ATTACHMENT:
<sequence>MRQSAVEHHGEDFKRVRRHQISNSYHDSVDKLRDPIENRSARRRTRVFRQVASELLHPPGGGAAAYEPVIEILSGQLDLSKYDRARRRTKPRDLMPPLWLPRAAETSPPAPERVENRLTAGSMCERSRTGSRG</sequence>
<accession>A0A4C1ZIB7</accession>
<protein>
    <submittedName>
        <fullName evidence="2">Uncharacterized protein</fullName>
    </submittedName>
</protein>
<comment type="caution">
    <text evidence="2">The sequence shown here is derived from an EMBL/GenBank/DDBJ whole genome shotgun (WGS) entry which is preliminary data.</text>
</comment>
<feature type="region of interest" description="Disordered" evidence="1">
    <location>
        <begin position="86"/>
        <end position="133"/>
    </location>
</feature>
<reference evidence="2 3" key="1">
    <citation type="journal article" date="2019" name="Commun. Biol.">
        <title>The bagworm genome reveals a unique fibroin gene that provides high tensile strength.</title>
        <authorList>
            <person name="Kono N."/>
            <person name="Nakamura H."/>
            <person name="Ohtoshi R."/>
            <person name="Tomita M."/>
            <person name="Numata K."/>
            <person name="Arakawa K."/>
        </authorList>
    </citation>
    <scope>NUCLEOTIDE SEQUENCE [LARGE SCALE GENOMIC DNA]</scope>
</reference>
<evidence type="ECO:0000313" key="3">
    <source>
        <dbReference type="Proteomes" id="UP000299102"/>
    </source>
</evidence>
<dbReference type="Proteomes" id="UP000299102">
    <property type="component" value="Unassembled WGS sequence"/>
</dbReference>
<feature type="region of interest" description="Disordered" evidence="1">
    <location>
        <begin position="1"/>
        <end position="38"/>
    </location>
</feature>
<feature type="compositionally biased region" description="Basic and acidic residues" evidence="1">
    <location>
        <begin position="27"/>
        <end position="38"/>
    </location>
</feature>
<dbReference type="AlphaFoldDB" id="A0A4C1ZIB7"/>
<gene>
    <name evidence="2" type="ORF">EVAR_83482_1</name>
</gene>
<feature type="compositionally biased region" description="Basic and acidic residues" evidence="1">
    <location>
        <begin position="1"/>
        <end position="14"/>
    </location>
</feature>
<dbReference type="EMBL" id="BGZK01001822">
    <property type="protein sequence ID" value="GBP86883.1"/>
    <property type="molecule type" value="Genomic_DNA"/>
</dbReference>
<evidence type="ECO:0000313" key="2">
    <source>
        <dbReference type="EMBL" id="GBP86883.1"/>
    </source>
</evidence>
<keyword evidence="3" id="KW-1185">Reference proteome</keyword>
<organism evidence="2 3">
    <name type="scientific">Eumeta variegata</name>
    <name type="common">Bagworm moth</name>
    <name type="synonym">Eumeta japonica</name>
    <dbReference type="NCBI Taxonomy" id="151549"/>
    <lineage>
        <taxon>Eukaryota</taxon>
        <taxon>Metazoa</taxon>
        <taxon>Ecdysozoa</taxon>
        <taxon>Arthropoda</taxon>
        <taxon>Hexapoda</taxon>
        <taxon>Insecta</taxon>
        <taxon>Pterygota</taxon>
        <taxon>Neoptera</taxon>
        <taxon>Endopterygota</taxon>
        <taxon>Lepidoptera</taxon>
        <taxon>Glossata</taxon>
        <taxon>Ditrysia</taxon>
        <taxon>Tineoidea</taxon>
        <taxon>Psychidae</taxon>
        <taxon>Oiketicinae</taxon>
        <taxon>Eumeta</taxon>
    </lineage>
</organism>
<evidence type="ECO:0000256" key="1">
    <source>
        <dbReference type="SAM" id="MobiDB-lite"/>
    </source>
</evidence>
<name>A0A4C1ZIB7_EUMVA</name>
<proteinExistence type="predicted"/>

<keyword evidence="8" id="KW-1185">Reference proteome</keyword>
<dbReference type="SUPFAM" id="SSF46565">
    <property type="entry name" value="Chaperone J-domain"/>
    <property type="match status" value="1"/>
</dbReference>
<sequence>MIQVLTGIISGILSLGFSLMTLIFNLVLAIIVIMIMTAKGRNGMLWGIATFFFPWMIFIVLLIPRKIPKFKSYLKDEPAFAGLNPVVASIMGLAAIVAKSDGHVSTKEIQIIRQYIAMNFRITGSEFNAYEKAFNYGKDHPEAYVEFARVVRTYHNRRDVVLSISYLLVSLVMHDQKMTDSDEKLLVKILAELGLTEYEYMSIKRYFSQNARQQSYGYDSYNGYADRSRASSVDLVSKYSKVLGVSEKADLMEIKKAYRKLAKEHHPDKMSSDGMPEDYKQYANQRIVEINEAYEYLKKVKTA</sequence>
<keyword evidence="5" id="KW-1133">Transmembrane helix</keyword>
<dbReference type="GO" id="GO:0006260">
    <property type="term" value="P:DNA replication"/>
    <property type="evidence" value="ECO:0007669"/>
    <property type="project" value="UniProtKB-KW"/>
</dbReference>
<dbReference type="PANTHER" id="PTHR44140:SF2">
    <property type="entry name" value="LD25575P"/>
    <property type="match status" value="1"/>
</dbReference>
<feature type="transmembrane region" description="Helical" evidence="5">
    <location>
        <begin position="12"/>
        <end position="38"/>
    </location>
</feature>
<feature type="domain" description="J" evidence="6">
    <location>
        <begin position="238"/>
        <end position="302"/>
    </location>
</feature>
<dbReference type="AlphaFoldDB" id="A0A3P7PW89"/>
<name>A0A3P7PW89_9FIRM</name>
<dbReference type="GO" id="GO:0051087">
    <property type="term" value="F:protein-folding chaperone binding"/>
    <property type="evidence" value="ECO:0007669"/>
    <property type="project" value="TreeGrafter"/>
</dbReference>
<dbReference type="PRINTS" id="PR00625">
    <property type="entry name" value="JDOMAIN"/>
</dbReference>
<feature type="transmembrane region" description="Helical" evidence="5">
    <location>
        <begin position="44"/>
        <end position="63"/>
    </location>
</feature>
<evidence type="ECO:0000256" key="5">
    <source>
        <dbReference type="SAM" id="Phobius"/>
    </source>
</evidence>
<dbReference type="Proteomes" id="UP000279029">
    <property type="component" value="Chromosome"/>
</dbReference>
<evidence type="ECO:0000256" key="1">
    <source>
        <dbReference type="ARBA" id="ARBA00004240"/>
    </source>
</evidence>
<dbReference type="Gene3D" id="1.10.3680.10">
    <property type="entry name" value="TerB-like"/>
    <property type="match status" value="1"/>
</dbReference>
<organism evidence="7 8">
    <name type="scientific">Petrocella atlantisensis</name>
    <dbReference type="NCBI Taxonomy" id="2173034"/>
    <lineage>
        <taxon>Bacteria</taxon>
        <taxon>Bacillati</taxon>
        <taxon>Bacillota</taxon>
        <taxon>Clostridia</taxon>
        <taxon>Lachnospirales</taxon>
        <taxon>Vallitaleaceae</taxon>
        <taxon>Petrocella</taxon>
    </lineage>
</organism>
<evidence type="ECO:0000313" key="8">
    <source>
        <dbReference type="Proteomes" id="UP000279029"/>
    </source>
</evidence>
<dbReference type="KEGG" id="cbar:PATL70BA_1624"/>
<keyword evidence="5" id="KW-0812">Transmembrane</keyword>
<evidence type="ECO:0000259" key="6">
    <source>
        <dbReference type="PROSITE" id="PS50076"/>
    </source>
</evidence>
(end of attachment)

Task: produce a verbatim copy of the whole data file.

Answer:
<sequence>MRQSAVEHHGEDFKRVRRHQISNSYHDSVDKLRDPIENRSARRRTRVFRQVASELLHPPGGGAAAYEPVIEILSGQLDLSKYDRARRRTKPRDLMPPLWLPRAAETSPPAPERVENRLTAGSMCERSRTGSRG</sequence>
<accession>A0A4C1ZIB7</accession>
<protein>
    <submittedName>
        <fullName evidence="2">Uncharacterized protein</fullName>
    </submittedName>
</protein>
<comment type="caution">
    <text evidence="2">The sequence shown here is derived from an EMBL/GenBank/DDBJ whole genome shotgun (WGS) entry which is preliminary data.</text>
</comment>
<feature type="region of interest" description="Disordered" evidence="1">
    <location>
        <begin position="86"/>
        <end position="133"/>
    </location>
</feature>
<reference evidence="2 3" key="1">
    <citation type="journal article" date="2019" name="Commun. Biol.">
        <title>The bagworm genome reveals a unique fibroin gene that provides high tensile strength.</title>
        <authorList>
            <person name="Kono N."/>
            <person name="Nakamura H."/>
            <person name="Ohtoshi R."/>
            <person name="Tomita M."/>
            <person name="Numata K."/>
            <person name="Arakawa K."/>
        </authorList>
    </citation>
    <scope>NUCLEOTIDE SEQUENCE [LARGE SCALE GENOMIC DNA]</scope>
</reference>
<evidence type="ECO:0000313" key="3">
    <source>
        <dbReference type="Proteomes" id="UP000299102"/>
    </source>
</evidence>
<dbReference type="Proteomes" id="UP000299102">
    <property type="component" value="Unassembled WGS sequence"/>
</dbReference>
<feature type="region of interest" description="Disordered" evidence="1">
    <location>
        <begin position="1"/>
        <end position="38"/>
    </location>
</feature>
<feature type="compositionally biased region" description="Basic and acidic residues" evidence="1">
    <location>
        <begin position="27"/>
        <end position="38"/>
    </location>
</feature>
<dbReference type="AlphaFoldDB" id="A0A4C1ZIB7"/>
<gene>
    <name evidence="2" type="ORF">EVAR_83482_1</name>
</gene>
<feature type="compositionally biased region" description="Basic and acidic residues" evidence="1">
    <location>
        <begin position="1"/>
        <end position="14"/>
    </location>
</feature>
<dbReference type="EMBL" id="BGZK01001822">
    <property type="protein sequence ID" value="GBP86883.1"/>
    <property type="molecule type" value="Genomic_DNA"/>
</dbReference>
<evidence type="ECO:0000313" key="2">
    <source>
        <dbReference type="EMBL" id="GBP86883.1"/>
    </source>
</evidence>
<keyword evidence="3" id="KW-1185">Reference proteome</keyword>
<organism evidence="2 3">
    <name type="scientific">Eumeta variegata</name>
    <name type="common">Bagworm moth</name>
    <name type="synonym">Eumeta japonica</name>
    <dbReference type="NCBI Taxonomy" id="151549"/>
    <lineage>
        <taxon>Eukaryota</taxon>
        <taxon>Metazoa</taxon>
        <taxon>Ecdysozoa</taxon>
        <taxon>Arthropoda</taxon>
        <taxon>Hexapoda</taxon>
        <taxon>Insecta</taxon>
        <taxon>Pterygota</taxon>
        <taxon>Neoptera</taxon>
        <taxon>Endopterygota</taxon>
        <taxon>Lepidoptera</taxon>
        <taxon>Glossata</taxon>
        <taxon>Ditrysia</taxon>
        <taxon>Tineoidea</taxon>
        <taxon>Psychidae</taxon>
        <taxon>Oiketicinae</taxon>
        <taxon>Eumeta</taxon>
    </lineage>
</organism>
<evidence type="ECO:0000256" key="1">
    <source>
        <dbReference type="SAM" id="MobiDB-lite"/>
    </source>
</evidence>
<name>A0A4C1ZIB7_EUMVA</name>
<proteinExistence type="predicted"/>

<keyword evidence="8" id="KW-1185">Reference proteome</keyword>
<dbReference type="SUPFAM" id="SSF46565">
    <property type="entry name" value="Chaperone J-domain"/>
    <property type="match status" value="1"/>
</dbReference>
<sequence>MIQVLTGIISGILSLGFSLMTLIFNLVLAIIVIMIMTAKGRNGMLWGIATFFFPWMIFIVLLIPRKIPKFKSYLKDEPAFAGLNPVVASIMGLAAIVAKSDGHVSTKEIQIIRQYIAMNFRITGSEFNAYEKAFNYGKDHPEAYVEFARVVRTYHNRRDVVLSISYLLVSLVMHDQKMTDSDEKLLVKILAELGLTEYEYMSIKRYFSQNARQQSYGYDSYNGYADRSRASSVDLVSKYSKVLGVSEKADLMEIKKAYRKLAKEHHPDKMSSDGMPEDYKQYANQRIVEINEAYEYLKKVKTA</sequence>
<keyword evidence="5" id="KW-1133">Transmembrane helix</keyword>
<dbReference type="GO" id="GO:0006260">
    <property type="term" value="P:DNA replication"/>
    <property type="evidence" value="ECO:0007669"/>
    <property type="project" value="UniProtKB-KW"/>
</dbReference>
<dbReference type="PANTHER" id="PTHR44140:SF2">
    <property type="entry name" value="LD25575P"/>
    <property type="match status" value="1"/>
</dbReference>
<feature type="transmembrane region" description="Helical" evidence="5">
    <location>
        <begin position="12"/>
        <end position="38"/>
    </location>
</feature>
<feature type="domain" description="J" evidence="6">
    <location>
        <begin position="238"/>
        <end position="302"/>
    </location>
</feature>
<dbReference type="AlphaFoldDB" id="A0A3P7PW89"/>
<name>A0A3P7PW89_9FIRM</name>
<dbReference type="GO" id="GO:0051087">
    <property type="term" value="F:protein-folding chaperone binding"/>
    <property type="evidence" value="ECO:0007669"/>
    <property type="project" value="TreeGrafter"/>
</dbReference>
<dbReference type="PRINTS" id="PR00625">
    <property type="entry name" value="JDOMAIN"/>
</dbReference>
<feature type="transmembrane region" description="Helical" evidence="5">
    <location>
        <begin position="44"/>
        <end position="63"/>
    </location>
</feature>
<evidence type="ECO:0000256" key="5">
    <source>
        <dbReference type="SAM" id="Phobius"/>
    </source>
</evidence>
<dbReference type="Proteomes" id="UP000279029">
    <property type="component" value="Chromosome"/>
</dbReference>
<evidence type="ECO:0000256" key="1">
    <source>
        <dbReference type="ARBA" id="ARBA00004240"/>
    </source>
</evidence>
<dbReference type="Gene3D" id="1.10.3680.10">
    <property type="entry name" value="TerB-like"/>
    <property type="match status" value="1"/>
</dbReference>
<organism evidence="7 8">
    <name type="scientific">Petrocella atlantisensis</name>
    <dbReference type="NCBI Taxonomy" id="2173034"/>
    <lineage>
        <taxon>Bacteria</taxon>
        <taxon>Bacillati</taxon>
        <taxon>Bacillota</taxon>
        <taxon>Clostridia</taxon>
        <taxon>Lachnospirales</taxon>
        <taxon>Vallitaleaceae</taxon>
        <taxon>Petrocella</taxon>
    </lineage>
</organism>
<evidence type="ECO:0000313" key="8">
    <source>
        <dbReference type="Proteomes" id="UP000279029"/>
    </source>
</evidence>
<dbReference type="KEGG" id="cbar:PATL70BA_1624"/>
<keyword evidence="5" id="KW-0812">Transmembrane</keyword>
<evidence type="ECO:0000259" key="6">
    <source>
        <dbReference type="PROSITE" id="PS50076"/>
    </source>
</evidence>